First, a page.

idea that graduate students can apply disciplinary research skills to address questions about teaching and student learning in their classroom. Learning communities bring individuals together across disciplinary and generational boundaries to create and share knowledge. Learning through diversity is grounded in the view that each individual’s background enriches the learning environment. Gillian-Daniel hypothesized that the combination of these elements is crucial to the Delta program’s effectiveness.

Gillian-Daniel presented two examples to illustrate the Delta Program’s impact on teaching and learning.1 The first example addressed the effect of improved teaching on student learning. In that study, a Delta Program alumnus and his colleagues examined whether the combination of a multimedia learning object, lectures, and laboratory improved student learning about fuel cells (Lux et al., 2007). The researchers assessed the effect of the learning object with pre- and post-quizzes and used a web-based questionnaire to elicit student opinions about the value of the different course components. Correct responses on the quizzes increased from 42 percent in the pretest to 80 percent after the instructors introduced the learning object. In addition, 100 percent of the students in the laboratory were able to create a functional fuel cell (Lux et al., 2007).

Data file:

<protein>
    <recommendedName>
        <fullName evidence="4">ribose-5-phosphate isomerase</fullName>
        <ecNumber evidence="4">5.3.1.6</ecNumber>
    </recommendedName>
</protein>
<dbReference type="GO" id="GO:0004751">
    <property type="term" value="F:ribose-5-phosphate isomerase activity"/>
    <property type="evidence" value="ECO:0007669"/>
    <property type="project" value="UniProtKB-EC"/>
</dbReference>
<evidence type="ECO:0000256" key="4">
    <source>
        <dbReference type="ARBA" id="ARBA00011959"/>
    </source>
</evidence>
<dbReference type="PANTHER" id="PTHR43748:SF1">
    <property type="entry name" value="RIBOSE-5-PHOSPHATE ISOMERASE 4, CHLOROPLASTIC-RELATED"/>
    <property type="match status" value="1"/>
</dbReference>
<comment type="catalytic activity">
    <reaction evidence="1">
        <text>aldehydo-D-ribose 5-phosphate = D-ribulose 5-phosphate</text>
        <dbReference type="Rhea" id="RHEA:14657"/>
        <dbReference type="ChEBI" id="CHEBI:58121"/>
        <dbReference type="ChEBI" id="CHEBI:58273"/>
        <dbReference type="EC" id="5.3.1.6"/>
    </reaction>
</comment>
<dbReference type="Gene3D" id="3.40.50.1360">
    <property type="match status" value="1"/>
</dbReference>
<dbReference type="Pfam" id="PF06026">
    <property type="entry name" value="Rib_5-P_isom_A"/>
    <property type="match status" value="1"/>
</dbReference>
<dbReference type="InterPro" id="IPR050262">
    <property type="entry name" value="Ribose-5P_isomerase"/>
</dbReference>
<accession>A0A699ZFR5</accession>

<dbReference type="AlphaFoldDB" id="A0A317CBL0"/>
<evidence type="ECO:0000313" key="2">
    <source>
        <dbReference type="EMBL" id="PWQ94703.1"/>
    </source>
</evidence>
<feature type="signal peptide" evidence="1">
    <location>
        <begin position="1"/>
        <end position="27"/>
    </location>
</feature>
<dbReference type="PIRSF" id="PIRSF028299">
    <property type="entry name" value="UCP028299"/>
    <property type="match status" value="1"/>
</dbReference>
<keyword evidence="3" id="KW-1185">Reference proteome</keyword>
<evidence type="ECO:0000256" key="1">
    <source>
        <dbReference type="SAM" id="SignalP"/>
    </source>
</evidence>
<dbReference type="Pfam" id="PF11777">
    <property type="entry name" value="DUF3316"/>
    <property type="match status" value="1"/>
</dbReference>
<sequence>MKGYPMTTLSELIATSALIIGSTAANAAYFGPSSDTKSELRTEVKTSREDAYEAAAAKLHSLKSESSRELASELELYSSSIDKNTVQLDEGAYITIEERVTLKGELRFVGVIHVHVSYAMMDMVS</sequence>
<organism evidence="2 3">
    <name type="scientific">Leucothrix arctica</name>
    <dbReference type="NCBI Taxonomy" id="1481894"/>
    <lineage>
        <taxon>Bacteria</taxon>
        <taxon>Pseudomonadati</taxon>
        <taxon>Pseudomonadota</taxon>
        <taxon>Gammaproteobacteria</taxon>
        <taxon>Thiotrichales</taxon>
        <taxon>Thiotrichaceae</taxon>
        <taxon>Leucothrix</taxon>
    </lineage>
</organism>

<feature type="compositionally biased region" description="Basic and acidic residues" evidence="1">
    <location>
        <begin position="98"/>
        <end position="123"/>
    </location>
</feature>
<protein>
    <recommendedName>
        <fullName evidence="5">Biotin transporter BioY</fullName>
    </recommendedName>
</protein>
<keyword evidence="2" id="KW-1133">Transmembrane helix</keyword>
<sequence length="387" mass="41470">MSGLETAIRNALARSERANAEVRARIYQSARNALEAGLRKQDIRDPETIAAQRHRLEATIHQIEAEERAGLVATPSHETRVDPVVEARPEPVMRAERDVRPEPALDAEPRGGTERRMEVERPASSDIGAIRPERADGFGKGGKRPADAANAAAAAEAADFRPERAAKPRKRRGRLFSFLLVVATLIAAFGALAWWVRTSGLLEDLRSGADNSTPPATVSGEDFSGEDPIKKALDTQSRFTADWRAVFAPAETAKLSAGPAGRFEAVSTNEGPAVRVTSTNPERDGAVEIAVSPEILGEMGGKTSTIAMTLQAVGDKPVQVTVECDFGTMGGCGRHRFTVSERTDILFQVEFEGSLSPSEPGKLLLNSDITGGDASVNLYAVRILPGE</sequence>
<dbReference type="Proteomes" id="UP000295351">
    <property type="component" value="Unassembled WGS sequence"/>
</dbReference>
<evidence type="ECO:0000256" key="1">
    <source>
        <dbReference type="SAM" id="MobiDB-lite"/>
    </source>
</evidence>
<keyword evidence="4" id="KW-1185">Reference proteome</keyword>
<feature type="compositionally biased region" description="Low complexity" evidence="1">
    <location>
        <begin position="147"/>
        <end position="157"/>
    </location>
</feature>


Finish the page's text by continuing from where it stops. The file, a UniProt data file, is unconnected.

The second example focused on the development of skills and pedagogical techniques in faculty members. In this example, a Delta Program alumna examined whether students who were taught with active learning strategies changed their views about such strategies in their own teaching (McNeil and Ogle, 2008). The researchers developed a seminar course that required students to prepare a 45-minute lecture on a topic in their discipline that incorporated one or more active learning techniques. Pre-post course evaluations included questions such as “If you were preparing a lecture, list the steps that you would go through.” After the course, students reported that they would take more steps to prepare for a lecture, including ones related to integrating active learning components (McNeil and Ogle, 2008).

Discussing gaps in the research, Gillian-Daniel cited the need for longitudinal studies to understand how professional development programs for future faculty affect their teaching practice throughout their careers. In a related vein, he called for longitudinal studies to examine how reformed teaching in introductory courses affects undergraduate students over the course of their college careers. He also stressed the importance of identifying the effective elements of existing programs, which would involve developing common metrics or benchmarks to measure program outcomes.


For additional examples of the Delta program’s effectiveness, see the workshop paper by Gillian-Daniel (see

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